How to setup a powerful API with GraphQL, Koa and MongoDB

How to setup a powerful API with GraphQL, Koa and MongoDB

Building API’s is super fun! Especially when you can leverage modern technologies such as Koa, GraphQL and MongoDB.

Koa is a Node framework, just like Express is a Node framework. We’ll replace Express with Koa since Koa uses async/await syntax over callbacks.

Koa Github repository


Express Github repository


Getting started

The prerequisites for building our API are the following;

  • Node installed
  • Text Editor; I pick Visual Studio Code
  • Terminal
  • Browser

If you have everything you need, please proceed - if not, please install them.


Open your terminal and create a node project, like so;

So far we created our project folder, initialized a fresh Node project. Now we have the NPM packages available which we can use to install Koa, Mongo, and GraphQL.

Let’s install koa with NPM.

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npm i koa

Starting a new Koa server is very simple. All we need is a server.js file and with the contents;

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const Koa = require('koa');

const app = new Koa();

app.listen(9000);

app.on('error', err => {
log.error('server error', err)
});

Starting the project with Node

GraphQL

We need two packages to setup GraphQL with Koa. koa-mount and koa-graphql.

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npm i koa-mount koa-graphql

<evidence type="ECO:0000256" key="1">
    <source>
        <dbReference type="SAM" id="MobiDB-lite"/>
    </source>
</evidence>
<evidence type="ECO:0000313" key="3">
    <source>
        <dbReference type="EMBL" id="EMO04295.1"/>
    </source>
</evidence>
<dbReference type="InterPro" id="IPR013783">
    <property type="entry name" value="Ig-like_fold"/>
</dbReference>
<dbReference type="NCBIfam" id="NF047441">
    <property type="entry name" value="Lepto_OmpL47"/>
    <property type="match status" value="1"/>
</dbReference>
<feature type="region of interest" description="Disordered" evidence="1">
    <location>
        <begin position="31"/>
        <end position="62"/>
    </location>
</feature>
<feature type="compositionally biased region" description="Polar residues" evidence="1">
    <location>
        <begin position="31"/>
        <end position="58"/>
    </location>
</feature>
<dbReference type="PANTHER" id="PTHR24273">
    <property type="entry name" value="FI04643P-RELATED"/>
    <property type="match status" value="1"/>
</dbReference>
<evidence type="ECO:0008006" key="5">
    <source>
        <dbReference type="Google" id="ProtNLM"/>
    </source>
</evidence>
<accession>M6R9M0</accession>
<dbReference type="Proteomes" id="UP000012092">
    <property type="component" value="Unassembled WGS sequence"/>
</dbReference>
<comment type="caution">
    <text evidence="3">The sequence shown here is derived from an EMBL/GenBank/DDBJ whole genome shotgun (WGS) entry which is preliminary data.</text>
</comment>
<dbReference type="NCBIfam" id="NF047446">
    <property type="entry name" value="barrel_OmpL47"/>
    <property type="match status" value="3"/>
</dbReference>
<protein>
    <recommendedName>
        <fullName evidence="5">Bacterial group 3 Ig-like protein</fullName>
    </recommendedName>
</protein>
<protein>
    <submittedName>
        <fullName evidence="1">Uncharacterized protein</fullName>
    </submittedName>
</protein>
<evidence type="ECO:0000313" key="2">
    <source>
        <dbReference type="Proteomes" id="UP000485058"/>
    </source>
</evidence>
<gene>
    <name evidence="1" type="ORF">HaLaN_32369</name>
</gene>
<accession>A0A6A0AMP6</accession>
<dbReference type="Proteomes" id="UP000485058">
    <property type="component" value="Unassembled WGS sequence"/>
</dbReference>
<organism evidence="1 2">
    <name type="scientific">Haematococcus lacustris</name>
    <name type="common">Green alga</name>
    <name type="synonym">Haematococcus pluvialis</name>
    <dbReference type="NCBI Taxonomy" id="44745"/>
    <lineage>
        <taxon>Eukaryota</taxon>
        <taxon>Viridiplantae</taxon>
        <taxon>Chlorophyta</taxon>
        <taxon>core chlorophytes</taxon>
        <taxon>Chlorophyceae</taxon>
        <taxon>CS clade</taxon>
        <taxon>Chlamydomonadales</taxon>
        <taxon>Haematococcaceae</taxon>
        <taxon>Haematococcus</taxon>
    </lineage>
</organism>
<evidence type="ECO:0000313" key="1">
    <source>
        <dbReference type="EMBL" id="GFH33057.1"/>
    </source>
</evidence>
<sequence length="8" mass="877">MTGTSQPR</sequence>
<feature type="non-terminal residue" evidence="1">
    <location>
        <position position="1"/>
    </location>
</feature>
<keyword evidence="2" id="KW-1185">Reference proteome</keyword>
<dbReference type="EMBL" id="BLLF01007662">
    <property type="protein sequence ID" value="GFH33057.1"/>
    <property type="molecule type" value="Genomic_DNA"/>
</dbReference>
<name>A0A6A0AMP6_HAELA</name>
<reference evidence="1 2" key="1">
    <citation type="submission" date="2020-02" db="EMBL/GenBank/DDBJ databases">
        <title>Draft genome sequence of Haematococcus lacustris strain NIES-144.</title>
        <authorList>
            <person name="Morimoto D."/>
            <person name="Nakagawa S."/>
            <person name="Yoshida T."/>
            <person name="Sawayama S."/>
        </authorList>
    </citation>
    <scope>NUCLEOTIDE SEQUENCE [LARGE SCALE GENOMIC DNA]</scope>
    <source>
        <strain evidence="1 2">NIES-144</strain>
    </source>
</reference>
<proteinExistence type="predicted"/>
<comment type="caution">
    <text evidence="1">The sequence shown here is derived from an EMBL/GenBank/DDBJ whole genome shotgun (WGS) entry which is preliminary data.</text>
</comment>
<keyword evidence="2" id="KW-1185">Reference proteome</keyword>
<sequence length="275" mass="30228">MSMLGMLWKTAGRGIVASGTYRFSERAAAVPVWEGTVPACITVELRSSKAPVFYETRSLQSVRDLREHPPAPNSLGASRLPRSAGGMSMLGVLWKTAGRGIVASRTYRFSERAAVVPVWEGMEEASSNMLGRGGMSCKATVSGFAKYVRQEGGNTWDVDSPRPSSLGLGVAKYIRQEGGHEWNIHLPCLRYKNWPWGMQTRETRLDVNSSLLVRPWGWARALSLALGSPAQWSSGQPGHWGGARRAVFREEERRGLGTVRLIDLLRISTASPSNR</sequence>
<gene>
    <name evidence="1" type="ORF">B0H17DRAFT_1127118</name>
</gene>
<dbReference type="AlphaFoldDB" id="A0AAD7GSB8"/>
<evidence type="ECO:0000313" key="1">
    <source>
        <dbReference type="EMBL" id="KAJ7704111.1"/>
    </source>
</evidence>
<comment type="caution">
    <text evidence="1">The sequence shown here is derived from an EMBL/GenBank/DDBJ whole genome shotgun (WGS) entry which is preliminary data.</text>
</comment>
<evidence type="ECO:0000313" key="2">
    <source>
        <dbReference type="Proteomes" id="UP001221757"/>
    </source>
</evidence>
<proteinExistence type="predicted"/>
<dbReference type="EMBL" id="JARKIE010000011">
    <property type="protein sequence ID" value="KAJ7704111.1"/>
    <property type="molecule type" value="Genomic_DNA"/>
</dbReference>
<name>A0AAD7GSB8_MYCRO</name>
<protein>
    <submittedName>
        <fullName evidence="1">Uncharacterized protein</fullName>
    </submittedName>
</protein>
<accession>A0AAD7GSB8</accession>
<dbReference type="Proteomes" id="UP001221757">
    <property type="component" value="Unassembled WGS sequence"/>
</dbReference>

GraphQL requires we pass our initial schema to the GraphQL server. Let’s create one.

We will place the graphQL schema at graphql/schema.js

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const { buildSchema } = require('graphql');

const schema = buildSchema(`
type Query {
hello: String
}
`);

module.exports = schema;

We pass our initial Query to the buildSchema function

Note: Notice how the argument for the buildSchema is a template literal. I encourage you take a look at this article if this is unfamiliar.

And now we can pass the initial schema to our graphql server.

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app.use(mount('/graphql', graphqlHTTP({
schema: schema,
graphiql: true
})))

Don’t forget to import koa-mount, koa-graphql, and finally the schema.js.

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const mount = require('koa-mount');
const graphqlHTTP = require('koa-graphql');
const schema = require('./graphql/schema');

If we head over to localhost:9000/graphql;

Voila! Initial setup is done. It’s not very useful yet. Ideally, we would like to query GraphQL to save data to our mongodb and read from there.

Setting up MongoDB

In order to read and write with GraphQL, we need a place to read from. This is where Mongo will come in handy. We’ll save and read our data from there.

To make things simpler, we’re gonna use a cloud instance for Mongo. Head over to mlab.com and create a user and a mongo database.

Creating mongoDB

Once you created the database–you’ll need a user for the database.

Creating the MongoDB user

Now you can use the mongoDB paired with Mongoose. The remote url for your database will be;

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mongodb://:@ds213615.mlab.com:13615/koa-graphql